This week finds nCipher Security’s Peter Carlisle in Sydney, Australia. As VP of Global Sales, Peter racks up the miles while navigating a host of divergent cultures and gaining insight about global customer challenges.
For previous episodes, please see here.
nCipher: Peter, where in the world are you?
PC: Sydney, Australia
nCipher: What do you enjoy the most about visiting Sydney?
PC: There is much to love about Sydney! The iconic views of the Harbour, the Sydney Harbour Bridge and Sydney Opera House are not to be missed. Travelling a little further out of town across the water to Manly is a great trip, too. The views from boats are amazing and Manly itself is a lovely town popular with surfers. One of the oldest parts of Sydney is known as ‘The Rocks’ and is nestled beneath and around the arches of the Harbour Bridge. Cobbled streets, lots of independent shops, a great market and some of the best pubs in town make this a great neighbourhood to explore. A number of establishments in The Rocks all make a claim to be Sydney’s oldest pub, including: The Fortune of War, The Hero of Waterloo, The Lord Nelson Hotel and The Australian Hotel. Not sure who wins – but they’re all worth a visit! Darling Harbour is a little more modern but is packed with restaurants and has boats coming and going constantly to various locations in and around the city.
nCipher: What are some localized challenges customers are facing?
PC: The Australian economy has been heavily dependent on the “mining boom” of the last 10 years or so. Exporting of iron ore has been a key revenue stream. Falling commodity prices and increased competition from the Chinese steel industry lead many to believe this boom is coming to an end. Other Australian vertical markets have struggled with international expansion and many big names in Australian business remain firmly rooted in the domestic market. There is also now a changing demographic as the population ages, leading to potential issues with pension funding.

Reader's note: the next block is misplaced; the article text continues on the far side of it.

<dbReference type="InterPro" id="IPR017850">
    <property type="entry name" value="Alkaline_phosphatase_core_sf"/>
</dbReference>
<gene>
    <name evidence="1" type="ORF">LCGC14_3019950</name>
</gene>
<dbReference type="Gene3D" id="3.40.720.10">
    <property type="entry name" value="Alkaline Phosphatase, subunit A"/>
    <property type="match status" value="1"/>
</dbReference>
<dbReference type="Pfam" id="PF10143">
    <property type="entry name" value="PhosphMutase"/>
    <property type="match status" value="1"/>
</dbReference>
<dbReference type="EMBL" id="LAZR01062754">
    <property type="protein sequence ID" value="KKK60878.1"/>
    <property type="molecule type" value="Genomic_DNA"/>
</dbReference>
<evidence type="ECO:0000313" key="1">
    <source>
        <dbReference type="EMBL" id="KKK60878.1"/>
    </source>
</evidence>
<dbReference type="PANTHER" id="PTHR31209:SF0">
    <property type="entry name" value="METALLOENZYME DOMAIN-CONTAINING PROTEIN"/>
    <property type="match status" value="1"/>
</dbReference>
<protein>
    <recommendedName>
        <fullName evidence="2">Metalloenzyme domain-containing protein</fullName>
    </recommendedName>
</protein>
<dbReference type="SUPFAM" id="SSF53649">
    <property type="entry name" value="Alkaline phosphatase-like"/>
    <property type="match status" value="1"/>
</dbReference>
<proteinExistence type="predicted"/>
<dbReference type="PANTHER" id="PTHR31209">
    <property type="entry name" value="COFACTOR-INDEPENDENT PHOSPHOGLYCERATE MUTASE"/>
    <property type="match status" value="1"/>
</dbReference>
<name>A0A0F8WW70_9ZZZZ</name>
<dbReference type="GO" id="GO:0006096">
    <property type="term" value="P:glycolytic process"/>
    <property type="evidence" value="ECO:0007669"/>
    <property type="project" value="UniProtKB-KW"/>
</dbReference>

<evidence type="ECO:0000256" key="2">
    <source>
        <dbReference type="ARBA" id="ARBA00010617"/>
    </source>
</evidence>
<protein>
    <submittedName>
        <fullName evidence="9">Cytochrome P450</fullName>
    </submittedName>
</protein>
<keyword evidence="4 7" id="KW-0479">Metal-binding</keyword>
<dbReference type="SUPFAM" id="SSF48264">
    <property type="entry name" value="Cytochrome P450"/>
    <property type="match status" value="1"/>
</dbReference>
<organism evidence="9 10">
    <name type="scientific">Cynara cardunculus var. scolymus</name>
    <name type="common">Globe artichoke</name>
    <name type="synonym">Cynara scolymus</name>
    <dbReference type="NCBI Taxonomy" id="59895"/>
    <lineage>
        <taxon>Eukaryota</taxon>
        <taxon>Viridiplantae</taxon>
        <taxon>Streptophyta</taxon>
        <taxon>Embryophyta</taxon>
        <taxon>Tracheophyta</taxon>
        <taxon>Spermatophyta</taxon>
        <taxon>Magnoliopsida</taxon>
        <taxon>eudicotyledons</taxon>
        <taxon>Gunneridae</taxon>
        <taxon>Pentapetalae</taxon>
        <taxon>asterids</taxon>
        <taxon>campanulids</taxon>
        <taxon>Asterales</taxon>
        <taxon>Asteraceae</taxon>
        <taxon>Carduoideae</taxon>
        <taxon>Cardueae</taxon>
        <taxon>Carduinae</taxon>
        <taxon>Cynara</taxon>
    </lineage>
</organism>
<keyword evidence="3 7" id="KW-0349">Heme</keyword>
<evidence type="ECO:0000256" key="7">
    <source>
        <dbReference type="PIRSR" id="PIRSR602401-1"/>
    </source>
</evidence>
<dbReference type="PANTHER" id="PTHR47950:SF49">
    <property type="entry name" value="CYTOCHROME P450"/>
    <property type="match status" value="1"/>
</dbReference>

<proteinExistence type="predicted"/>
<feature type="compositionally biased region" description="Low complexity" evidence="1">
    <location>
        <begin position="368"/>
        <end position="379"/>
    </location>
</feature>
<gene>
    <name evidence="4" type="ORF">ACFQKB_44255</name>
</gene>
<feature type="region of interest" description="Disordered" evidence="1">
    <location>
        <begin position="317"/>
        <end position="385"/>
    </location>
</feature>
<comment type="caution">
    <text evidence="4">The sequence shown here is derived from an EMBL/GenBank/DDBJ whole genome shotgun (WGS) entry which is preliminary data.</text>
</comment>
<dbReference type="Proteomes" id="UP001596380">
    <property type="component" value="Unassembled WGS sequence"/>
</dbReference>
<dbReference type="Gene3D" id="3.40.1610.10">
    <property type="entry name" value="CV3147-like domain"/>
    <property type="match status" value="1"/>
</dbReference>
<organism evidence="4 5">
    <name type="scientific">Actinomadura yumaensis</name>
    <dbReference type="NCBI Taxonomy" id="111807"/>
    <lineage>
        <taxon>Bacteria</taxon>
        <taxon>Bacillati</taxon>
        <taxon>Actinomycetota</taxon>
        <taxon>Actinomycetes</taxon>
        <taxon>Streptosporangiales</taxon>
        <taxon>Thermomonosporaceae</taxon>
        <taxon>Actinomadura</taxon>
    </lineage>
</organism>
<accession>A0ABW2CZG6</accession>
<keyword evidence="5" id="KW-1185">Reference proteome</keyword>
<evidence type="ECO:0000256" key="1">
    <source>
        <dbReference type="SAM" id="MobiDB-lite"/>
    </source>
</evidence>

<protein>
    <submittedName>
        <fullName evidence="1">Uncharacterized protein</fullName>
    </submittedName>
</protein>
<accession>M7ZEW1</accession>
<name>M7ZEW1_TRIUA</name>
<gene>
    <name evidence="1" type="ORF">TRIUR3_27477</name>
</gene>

nCipher: Can you tell us a little more about some of the regional compliance regulations affecting customers?
PC: Australia has a significant regulatory framework regarding data privacy going back to the 1988 Privacy Act. The most recent addition to this is the Consumer Data Right (CDR). The CDR gives consumers a right to have access to any or all data relating to them. It is being applied to the banking sector first with energy to follow soon and a plan to add telecommunications in due course. It is undergoing a phased roll-out with milestones in July 2019 and February 2020. There are also a number of regional data regulations as well which make the overall landscape a challenging one for businesses.
nCipher: What type of advice have you given local customers?
PC: With complex and rapidly evolving data protection and privacy legislation it is important for Australian business to stay on top of the situation. Demonstrating best practice in this area is vital both for reasons of compliance and also for reputational reasons. As Australian businesses look for opportunities to expand their overseas footprints the need to be seen as competent with data management and security is compounded even further. Given that, we have been focused on helping our customers to establish “best practice” in their approach to securing and managing customer data.
nCipher: When visiting Sydney, is there a specific food or beverage you always seek out?
PC: Sydney is a great city for foodies! It’s very cosmopolitan with Asian, European and American influences. Seafood is excellent and the local delicacy known as “Moreton Bay Bugs” are a must try. There’s also Barramundi – a delicious fresh water white fleshed fish which can be cooked in lots of ways. A saltwater crocodile or peppered kangaroo pizza washed down with one of more than 100 Australian beers at the Australian Heritage Hotel is another winner.
nCipher: If you wrote about song about Sydney for your blues band, what would you call it?
I think a good night out visiting some of those historic pubs I mentioned could be commemorated in a song called “Rolling in The Rocks!”